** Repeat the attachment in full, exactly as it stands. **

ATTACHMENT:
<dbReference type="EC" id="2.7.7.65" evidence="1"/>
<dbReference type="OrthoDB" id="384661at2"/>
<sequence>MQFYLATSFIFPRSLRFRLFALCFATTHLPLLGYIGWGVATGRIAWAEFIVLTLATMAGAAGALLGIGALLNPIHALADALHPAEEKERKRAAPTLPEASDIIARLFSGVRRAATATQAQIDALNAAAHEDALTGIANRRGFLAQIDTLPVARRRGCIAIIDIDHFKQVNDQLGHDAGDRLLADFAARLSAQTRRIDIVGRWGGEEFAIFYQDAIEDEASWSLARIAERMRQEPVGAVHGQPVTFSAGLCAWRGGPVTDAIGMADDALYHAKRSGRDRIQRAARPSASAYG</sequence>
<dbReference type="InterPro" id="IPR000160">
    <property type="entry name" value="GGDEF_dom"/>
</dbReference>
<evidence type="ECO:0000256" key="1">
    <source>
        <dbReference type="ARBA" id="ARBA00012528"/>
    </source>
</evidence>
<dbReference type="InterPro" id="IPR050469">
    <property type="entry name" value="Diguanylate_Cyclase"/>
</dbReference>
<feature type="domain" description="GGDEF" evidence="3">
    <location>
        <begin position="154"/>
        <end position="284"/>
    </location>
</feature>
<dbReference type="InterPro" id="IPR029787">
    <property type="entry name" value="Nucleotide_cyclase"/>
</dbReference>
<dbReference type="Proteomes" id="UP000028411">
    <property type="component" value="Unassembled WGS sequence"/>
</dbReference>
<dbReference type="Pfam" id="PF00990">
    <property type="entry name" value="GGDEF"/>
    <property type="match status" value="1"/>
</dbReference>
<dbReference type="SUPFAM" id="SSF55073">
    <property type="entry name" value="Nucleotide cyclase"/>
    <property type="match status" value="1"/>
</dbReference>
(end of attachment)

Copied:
<dbReference type="EC" id="2.7.7.65" evidence="1"/>
<dbReference type="OrthoDB" id="384661at2"/>
<sequence>MQFYLATSFIFPRSLRFRLFALCFATTHLPLLGYIGWGVATGRIAWAEFIVLTLATMAGAAGALLGIGALLNPIHALADALHPAEEKERKRAAPTLPEASDIIARLFSGVRRAATATQAQIDALNAAAHEDALTGIANRRGFLAQIDTLPVARRRGCIAIIDIDHFKQVNDQLGHDAGDRLLADFAARLSAQTRRIDIVGRWGGEEFAIFYQDAIEDEASWSLARIAERMRQEPVGAVHGQPVTFSAGLCAWRGGPVTDAIGMADDALYHAKRSGRDRIQRAARPSASAYG</sequence>
<dbReference type="InterPro" id="IPR000160">
    <property type="entry name" value="GGDEF_dom"/>
</dbReference>
<evidence type="ECO:0000256" key="1">
    <source>
        <dbReference type="ARBA" id="ARBA00012528"/>
    </source>
</evidence>
<dbReference type="InterPro" id="IPR050469">
    <property type="entry name" value="Diguanylate_Cyclase"/>
</dbReference>
<feature type="domain" description="GGDEF" evidence="3">
    <location>
        <begin position="154"/>
        <end position="284"/>
    </location>
</feature>
<dbReference type="InterPro" id="IPR029787">
    <property type="entry name" value="Nucleotide_cyclase"/>
</dbReference>
<dbReference type="Proteomes" id="UP000028411">
    <property type="component" value="Unassembled WGS sequence"/>
</dbReference>
<dbReference type="Pfam" id="PF00990">
    <property type="entry name" value="GGDEF"/>
    <property type="match status" value="1"/>
</dbReference>
<dbReference type="SUPFAM" id="SSF55073">
    <property type="entry name" value="Nucleotide cyclase"/>
    <property type="match status" value="1"/>
</dbReference>